When Back Pain is not Back Pain

[By Douglas Novick, DVM]

Frequently, I am asked to examine a horse for back pain. Although the pain along the back is real, the problem often lies further down on the horse. Usually it stems from a chronic hind leg lameness. More often than not, the lameness is in the hocks. What happens is that the hind leg lameness causes the horse to move awkwardly to avoid pain. In this effort he will use his back differently than normal with the result that the muscles along side the spine become sore. Imagine if you had to exercise each day with a pebble underneath the heel in your shoe. Very quickly you would learn to run in a way to avoid the pain. In this effort you would twist your back to avoid bearing weight on the side that landed on the pebble. Very shortly your back would start hurting from all the twisting you were doing.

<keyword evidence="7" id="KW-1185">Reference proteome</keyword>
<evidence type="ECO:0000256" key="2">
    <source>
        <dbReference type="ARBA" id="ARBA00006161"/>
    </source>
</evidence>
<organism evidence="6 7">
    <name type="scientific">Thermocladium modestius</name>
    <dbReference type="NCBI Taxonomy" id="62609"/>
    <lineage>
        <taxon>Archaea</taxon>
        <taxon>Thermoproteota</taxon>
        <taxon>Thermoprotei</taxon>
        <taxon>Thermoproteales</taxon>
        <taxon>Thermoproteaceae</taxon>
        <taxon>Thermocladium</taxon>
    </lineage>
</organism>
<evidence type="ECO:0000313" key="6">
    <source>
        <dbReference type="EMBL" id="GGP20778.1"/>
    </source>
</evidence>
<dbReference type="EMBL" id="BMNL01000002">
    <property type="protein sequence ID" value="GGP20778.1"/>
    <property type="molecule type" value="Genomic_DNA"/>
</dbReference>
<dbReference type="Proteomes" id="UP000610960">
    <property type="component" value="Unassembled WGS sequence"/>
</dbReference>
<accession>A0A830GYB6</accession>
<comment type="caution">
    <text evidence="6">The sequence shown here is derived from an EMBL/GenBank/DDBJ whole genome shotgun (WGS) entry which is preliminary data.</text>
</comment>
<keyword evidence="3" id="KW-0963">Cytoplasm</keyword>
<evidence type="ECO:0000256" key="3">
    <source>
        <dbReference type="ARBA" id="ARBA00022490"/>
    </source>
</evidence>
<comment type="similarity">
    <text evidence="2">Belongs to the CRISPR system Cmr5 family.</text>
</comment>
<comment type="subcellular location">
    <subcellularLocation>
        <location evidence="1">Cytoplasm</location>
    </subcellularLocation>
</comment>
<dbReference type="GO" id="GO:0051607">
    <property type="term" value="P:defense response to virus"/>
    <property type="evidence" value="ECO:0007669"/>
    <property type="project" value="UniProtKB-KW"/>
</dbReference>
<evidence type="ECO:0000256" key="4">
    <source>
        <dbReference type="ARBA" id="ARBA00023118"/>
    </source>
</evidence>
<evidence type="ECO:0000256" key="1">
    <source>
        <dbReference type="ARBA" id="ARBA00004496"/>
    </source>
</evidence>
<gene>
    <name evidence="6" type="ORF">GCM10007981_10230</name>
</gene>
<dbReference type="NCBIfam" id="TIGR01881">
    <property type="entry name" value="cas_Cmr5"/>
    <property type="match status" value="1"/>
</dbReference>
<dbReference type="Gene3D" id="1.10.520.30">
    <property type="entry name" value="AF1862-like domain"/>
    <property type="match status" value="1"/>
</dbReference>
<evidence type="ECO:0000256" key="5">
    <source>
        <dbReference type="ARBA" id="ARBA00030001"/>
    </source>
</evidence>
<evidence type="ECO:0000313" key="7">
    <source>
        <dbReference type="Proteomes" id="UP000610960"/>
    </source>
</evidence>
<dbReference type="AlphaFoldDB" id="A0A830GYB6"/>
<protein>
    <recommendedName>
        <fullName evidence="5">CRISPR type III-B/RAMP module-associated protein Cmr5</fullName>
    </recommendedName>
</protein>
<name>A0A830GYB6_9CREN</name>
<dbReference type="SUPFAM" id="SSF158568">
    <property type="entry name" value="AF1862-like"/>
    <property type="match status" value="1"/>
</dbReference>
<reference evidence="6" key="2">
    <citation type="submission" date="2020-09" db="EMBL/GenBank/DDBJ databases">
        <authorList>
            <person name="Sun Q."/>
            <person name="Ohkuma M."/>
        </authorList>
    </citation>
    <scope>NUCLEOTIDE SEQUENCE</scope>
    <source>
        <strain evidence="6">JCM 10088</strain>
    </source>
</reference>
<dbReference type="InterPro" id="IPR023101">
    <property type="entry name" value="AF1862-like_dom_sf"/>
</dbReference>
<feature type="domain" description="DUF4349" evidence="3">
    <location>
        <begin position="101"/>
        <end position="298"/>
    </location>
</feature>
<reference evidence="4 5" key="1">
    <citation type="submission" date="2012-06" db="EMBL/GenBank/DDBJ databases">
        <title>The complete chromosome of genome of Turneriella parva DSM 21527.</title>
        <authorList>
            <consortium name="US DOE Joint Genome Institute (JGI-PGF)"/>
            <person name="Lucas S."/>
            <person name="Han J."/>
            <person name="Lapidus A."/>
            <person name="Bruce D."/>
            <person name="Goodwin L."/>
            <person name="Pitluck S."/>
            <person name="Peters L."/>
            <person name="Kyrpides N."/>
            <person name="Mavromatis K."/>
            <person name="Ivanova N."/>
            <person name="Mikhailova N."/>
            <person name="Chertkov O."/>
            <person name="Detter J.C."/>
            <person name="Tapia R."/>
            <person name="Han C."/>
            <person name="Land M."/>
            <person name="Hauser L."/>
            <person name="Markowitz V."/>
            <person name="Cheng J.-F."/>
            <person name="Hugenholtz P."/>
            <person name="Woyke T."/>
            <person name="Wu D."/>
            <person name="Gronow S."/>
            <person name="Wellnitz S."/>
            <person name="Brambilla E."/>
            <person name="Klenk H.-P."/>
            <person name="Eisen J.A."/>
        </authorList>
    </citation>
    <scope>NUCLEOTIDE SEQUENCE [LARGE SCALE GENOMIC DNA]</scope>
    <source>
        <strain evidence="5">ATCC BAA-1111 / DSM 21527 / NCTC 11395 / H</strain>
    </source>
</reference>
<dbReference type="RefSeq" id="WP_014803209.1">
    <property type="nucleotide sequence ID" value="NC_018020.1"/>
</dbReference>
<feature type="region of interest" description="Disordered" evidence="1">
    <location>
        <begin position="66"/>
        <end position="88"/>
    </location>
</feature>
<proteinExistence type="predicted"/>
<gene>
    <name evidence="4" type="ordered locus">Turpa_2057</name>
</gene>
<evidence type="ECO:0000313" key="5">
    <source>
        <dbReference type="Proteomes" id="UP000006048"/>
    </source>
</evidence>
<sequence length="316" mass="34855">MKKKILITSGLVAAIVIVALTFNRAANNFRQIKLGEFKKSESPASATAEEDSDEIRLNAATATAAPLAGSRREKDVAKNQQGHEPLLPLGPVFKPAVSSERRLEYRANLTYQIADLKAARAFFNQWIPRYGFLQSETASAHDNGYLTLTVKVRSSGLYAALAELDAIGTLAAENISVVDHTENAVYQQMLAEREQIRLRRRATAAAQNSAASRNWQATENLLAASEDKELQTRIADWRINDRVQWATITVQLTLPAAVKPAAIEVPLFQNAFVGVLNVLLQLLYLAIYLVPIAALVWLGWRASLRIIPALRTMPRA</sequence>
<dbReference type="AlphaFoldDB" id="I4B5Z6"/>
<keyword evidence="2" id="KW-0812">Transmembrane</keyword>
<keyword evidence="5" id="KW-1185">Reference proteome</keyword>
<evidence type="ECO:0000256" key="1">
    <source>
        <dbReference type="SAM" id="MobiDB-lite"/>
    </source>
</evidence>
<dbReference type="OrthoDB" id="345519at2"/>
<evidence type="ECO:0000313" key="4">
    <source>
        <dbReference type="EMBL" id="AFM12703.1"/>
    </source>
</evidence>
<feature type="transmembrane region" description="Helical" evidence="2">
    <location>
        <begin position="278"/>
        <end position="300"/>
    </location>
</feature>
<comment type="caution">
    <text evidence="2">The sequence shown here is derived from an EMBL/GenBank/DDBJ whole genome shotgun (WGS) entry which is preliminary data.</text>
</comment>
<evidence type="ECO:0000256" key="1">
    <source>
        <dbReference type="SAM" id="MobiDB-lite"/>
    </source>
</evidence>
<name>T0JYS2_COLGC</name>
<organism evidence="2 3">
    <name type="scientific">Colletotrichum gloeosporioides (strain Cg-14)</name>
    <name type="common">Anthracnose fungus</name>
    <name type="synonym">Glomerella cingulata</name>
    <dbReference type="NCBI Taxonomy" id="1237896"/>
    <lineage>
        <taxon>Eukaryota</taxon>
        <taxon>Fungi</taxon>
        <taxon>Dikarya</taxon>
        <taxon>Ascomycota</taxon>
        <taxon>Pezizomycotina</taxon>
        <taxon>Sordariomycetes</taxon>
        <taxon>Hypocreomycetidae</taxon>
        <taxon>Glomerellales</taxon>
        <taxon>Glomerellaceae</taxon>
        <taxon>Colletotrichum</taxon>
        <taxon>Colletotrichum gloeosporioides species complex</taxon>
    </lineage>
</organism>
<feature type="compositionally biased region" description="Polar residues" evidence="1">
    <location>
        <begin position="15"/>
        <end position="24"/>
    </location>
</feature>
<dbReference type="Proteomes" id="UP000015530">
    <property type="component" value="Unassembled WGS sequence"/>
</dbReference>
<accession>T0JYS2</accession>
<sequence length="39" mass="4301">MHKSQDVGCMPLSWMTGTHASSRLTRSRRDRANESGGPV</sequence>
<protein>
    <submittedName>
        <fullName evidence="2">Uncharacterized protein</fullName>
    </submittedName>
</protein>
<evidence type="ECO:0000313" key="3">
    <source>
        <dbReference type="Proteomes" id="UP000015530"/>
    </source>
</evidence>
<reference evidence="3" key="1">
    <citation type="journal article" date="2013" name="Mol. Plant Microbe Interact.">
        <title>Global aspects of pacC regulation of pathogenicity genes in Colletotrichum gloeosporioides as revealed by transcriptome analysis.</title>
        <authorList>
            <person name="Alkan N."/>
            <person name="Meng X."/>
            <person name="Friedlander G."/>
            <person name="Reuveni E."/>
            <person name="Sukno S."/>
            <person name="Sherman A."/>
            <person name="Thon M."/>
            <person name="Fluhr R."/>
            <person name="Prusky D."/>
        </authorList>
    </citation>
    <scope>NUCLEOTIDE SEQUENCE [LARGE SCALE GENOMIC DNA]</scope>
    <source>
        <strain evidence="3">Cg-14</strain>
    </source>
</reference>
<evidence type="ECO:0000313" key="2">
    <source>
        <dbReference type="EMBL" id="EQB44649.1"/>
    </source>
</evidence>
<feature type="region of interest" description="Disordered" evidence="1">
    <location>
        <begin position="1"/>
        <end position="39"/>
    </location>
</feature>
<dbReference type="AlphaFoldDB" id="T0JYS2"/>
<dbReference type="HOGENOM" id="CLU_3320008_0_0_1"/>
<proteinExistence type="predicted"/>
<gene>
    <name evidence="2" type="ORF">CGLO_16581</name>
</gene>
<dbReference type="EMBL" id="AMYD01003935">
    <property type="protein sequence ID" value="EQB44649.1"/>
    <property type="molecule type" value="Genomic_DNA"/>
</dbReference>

The leading cause of chronic hind leg lameness is call "bone spavin". Horses with bone spavin can have any of the following symptoms. They can be sore along the muscles on either or both sides of the spine. They can come out of the stall stiff but "work out of it" as they exercise. They may stumble a lot behind or start having difficulty coming underneath themselves to do dressage work. They may have difficulty going down hills on trails. Other horses may start refusing jumps where once they were very willing. Western horses may show difficulty doing sliding stops or spins off the hind legs.

When examined, these horses can be positive to hind leg flexion tests. This involves lifting and flexing the hind leg by grasping the cannon bone and flexing the hock. The leg is held in this position for 1 minute and the horse is jogged off. A positive flexion test is when the horse limps the during the first few steps following the flexion test, or refuses to trot and breaks into a canter. When lifting the hind leg and pressing the inside splint bone, they will often lift their hind leg like a dog. While in motion, these horses tend to land the affected hind legs in toward to the center. This is in an effort to bear weight on the outside of the leg.